As 2019 draws to a close, the year is ending with further news of data breaches hitting the headlines. Earlier in the year, the 2019 Midyear Quickview Data Breach Report stated that 2019 was on track to be the “worst year on record” for breach activity. With an increase of 54% in breaches over the last year and more than 4 billion records compromised, 2019 has had its share of some of the largest data breaches of all time.
Biggest Data Breaches of 2019
The year started with the announcement that over 200 million gamers worldwide were the victims of a data breach caused by multiple vulnerabilities in the online platform, Fortnite.
On January 16, 2019, Epic Games, creators of the Fortnite video game, declared that a flaw in Fortnite’s login system allowed hackers to impersonate players and purchase in-game currency using credit or debit cards on file with the account.
Epic Games acknowledged and fixed the issue but has since been hit with a lawsuit which alleges that the company has failed to notify affected users.
Back in February 2019, Evite, a social planning and e-invitations service disclosed an unauthorised party acquired an inactive data storage file holding information about the company’s users, including names, usernames, email addresses, passwords, dates of birth, phone numbers and mailing addresses. The breach is suspected to have impacted 100 million users.
In March 2019, a data breach at Capital One resulted in the exposure of 106 million customer’s personal data. This data included names, addresses, dates of birth, credit scores, social security numbers and bank account numbers.
A server misconfiguration was blamed for the breach, which was classified as ‘one of the biggest data breaches ever’ and impacted around 100 million US customers and 6 million in Canada.
Verifications.io, an email validation service suffered a data breach exposing some 763 million records. The exposed data included email address, name, gender, IP address, phone number and other personal information. The breach was discovered by security researchers Bob Diachenko and Vinny Troia who came across an unprotected, publicly accessible MongoDB database containing 150 gigabytes of detailed marketing data.
Canva, a high-profile Australian web-design service experienced a database breach that exposed the personal data of roughly 139 million users, including email addresses, geographic locations, names, passwords, usernames, and financial data.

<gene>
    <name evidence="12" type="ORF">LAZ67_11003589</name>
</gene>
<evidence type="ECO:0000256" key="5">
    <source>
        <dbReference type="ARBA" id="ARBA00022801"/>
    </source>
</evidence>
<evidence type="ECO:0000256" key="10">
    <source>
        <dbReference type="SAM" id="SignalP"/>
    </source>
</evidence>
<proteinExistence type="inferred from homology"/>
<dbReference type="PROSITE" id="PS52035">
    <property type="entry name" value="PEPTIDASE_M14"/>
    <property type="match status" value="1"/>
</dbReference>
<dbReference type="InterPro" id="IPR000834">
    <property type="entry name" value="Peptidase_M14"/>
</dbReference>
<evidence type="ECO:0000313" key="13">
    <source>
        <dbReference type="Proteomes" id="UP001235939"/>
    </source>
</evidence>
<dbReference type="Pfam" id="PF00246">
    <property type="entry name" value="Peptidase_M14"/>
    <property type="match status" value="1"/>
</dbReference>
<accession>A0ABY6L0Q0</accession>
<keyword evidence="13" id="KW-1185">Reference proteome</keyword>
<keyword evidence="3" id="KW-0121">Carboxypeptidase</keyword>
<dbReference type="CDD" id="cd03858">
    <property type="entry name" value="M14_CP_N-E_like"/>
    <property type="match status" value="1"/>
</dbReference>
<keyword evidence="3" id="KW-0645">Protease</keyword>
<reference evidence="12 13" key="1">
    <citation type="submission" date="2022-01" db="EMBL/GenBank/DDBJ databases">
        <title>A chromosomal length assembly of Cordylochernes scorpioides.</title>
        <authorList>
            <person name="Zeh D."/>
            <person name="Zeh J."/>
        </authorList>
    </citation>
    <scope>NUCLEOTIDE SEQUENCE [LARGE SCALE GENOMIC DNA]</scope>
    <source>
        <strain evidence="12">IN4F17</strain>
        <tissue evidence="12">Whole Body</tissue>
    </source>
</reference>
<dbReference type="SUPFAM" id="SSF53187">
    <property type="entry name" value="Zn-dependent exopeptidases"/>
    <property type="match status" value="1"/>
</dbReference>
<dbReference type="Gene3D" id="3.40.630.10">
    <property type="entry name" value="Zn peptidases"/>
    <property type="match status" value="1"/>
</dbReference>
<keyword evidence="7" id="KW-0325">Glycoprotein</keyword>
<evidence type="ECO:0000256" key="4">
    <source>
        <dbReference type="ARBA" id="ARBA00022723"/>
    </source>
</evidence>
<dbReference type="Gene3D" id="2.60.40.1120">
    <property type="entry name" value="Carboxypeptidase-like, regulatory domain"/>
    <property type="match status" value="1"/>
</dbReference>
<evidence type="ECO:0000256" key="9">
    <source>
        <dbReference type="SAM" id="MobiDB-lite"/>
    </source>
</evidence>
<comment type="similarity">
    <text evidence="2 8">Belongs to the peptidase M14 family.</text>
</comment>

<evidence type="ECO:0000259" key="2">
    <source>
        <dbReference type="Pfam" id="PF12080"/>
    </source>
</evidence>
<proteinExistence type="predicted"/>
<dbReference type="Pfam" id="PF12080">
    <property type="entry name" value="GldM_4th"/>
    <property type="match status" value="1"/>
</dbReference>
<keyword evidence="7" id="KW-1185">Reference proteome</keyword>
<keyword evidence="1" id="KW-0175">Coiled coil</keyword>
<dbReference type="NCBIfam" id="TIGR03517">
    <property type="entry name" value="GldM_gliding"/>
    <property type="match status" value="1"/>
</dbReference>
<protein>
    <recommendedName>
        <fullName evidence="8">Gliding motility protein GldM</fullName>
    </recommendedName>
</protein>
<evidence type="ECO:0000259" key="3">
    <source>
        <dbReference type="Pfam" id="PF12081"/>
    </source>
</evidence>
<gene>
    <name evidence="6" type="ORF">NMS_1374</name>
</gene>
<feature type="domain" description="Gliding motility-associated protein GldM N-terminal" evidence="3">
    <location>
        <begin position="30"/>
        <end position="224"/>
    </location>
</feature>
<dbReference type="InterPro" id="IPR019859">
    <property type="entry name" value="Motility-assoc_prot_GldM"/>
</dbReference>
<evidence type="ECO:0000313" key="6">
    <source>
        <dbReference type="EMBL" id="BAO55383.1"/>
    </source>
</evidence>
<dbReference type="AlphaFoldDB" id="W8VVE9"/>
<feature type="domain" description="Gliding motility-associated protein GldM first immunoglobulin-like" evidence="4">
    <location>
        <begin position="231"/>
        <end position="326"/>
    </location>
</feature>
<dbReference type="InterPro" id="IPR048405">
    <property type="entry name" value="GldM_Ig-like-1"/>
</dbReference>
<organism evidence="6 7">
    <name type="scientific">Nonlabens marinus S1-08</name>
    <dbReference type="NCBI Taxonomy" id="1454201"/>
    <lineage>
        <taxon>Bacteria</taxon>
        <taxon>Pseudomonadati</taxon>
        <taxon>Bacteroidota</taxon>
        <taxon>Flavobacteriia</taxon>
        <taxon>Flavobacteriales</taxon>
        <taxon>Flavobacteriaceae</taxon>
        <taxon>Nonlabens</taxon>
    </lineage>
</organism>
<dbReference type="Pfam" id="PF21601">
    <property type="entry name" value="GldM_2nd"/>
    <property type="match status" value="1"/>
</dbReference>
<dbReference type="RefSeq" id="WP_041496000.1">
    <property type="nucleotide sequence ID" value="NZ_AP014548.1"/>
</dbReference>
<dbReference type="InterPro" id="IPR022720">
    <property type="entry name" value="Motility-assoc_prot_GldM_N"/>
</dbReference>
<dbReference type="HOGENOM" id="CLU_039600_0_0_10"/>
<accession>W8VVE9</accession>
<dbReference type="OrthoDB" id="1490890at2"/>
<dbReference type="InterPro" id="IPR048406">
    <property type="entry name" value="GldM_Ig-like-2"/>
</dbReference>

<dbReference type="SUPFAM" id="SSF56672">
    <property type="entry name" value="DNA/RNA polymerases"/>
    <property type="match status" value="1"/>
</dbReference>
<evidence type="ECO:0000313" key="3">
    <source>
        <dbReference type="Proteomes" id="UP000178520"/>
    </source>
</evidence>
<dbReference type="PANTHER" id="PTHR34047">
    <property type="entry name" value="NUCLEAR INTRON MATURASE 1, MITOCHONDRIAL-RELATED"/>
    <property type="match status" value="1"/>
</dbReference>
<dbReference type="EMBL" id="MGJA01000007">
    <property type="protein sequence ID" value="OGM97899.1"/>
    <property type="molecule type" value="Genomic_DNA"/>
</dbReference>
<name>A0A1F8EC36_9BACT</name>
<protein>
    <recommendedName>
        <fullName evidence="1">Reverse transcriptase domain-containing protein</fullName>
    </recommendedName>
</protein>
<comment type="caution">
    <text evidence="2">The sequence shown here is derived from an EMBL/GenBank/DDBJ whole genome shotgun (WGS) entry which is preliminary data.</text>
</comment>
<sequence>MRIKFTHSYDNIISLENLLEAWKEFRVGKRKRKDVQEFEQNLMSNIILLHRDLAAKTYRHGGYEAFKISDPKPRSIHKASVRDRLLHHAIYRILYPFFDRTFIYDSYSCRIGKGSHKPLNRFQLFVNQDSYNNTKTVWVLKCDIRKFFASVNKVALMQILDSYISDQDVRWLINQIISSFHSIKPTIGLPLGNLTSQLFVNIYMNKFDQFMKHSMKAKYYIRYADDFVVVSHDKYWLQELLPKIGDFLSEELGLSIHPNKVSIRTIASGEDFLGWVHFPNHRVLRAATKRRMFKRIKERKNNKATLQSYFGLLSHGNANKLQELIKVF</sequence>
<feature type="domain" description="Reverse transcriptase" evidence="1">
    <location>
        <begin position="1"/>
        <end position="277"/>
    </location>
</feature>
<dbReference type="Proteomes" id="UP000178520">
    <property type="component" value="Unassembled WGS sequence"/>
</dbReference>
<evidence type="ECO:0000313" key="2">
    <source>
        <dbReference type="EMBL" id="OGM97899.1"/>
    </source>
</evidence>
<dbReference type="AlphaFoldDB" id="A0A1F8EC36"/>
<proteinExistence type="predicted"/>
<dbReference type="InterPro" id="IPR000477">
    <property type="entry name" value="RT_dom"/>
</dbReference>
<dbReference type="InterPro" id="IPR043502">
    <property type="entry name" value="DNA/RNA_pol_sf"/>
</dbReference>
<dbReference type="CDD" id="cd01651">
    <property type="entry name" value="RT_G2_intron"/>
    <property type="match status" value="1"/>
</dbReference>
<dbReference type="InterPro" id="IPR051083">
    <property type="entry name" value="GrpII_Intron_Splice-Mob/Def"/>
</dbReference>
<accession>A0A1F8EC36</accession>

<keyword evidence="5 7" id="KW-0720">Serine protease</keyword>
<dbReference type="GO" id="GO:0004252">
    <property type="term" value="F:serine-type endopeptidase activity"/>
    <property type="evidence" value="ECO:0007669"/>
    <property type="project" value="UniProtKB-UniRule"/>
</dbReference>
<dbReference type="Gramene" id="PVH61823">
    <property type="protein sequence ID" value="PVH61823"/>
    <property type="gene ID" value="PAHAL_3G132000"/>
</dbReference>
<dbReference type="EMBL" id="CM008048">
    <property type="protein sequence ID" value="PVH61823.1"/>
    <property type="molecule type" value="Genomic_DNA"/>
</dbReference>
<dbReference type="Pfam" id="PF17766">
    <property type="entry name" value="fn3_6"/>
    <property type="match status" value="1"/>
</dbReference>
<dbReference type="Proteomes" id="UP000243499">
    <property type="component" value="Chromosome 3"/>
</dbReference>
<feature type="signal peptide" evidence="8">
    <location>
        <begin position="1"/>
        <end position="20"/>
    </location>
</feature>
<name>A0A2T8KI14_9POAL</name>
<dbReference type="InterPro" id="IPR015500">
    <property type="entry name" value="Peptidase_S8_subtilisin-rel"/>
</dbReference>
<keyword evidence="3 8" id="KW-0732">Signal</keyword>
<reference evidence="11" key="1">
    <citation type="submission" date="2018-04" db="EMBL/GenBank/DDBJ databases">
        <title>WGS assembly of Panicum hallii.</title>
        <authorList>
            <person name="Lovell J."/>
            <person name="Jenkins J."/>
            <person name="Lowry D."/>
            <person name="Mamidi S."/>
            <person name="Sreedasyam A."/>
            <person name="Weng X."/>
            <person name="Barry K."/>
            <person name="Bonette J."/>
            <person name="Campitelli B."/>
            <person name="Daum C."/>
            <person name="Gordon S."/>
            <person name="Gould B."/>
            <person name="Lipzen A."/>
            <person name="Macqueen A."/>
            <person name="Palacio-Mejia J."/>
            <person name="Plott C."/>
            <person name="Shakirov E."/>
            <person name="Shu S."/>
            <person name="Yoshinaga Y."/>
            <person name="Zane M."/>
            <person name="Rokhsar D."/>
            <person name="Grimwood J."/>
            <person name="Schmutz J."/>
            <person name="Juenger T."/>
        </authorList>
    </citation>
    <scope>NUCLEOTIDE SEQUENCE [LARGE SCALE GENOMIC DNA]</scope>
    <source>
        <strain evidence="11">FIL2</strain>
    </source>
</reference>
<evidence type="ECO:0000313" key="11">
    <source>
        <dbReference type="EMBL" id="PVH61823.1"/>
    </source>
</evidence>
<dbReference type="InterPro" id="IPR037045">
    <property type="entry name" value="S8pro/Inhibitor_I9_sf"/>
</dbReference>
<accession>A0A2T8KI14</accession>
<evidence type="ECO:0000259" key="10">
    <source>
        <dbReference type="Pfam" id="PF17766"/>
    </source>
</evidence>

Users were notified by haveibeenpwned.com (HIBP) and Firefox Monitor of the security breach that occurred on the 24th May 2019.
Real estate and title insurance firm, First American accidentally exposed more than 885 million sensitive documents online when data was improperly stored and made publicly accessible.
The information, which dated back to 2003, was available without any sort of protection and could be accessed without so much as a password if a person knew where to look.
The digital records which included bank account numbers and statements, mortgage and tax records, social security numbers, wire transaction receipts, and driver’s license images were made widely available on its website for anyone to access. Whilst there is currently no evidence to suggest the information was found or stolen, the scale of the data breach was a treasure trove for any scammer or identity thief and therefore very valuable.
First American said the vulnerability was a “design defect.”
In June, it was revealed that information belonging to up to 11.9 million Quest Diagnostics patients had been compromised.
AMCA, a billing collections partner, was at fault when a hacker was able to access the firm’s systems, which held sensitive bank account information and the medical details of 11.9 million patients. The incident was thought to have been caused by an internal supply chain security vulnerability.
In September, Ecuadorean officials launched an investigation into a data breach in which the personal data of up to 20 million people, more than the country’s population, was made available online.
The exposed data included personal information such as full names, dates of birth, national identity card numbers, tax identification numbers, employment information and the names of family members. Financial information was also leaked, including bank customers’ account status, balance, and credit type.
The security breaches that have made the headlines this year hold valuable lessons for future data protection within organisations. The damaging after effect of a data breach can be crippling for an organisation and the threat of exposed data can strike any business at any time. For that reason, it is vital that organisations take note from previous incidents and become better at protecting their large pools of data by focusing on basic security hygiene, practices, and training.
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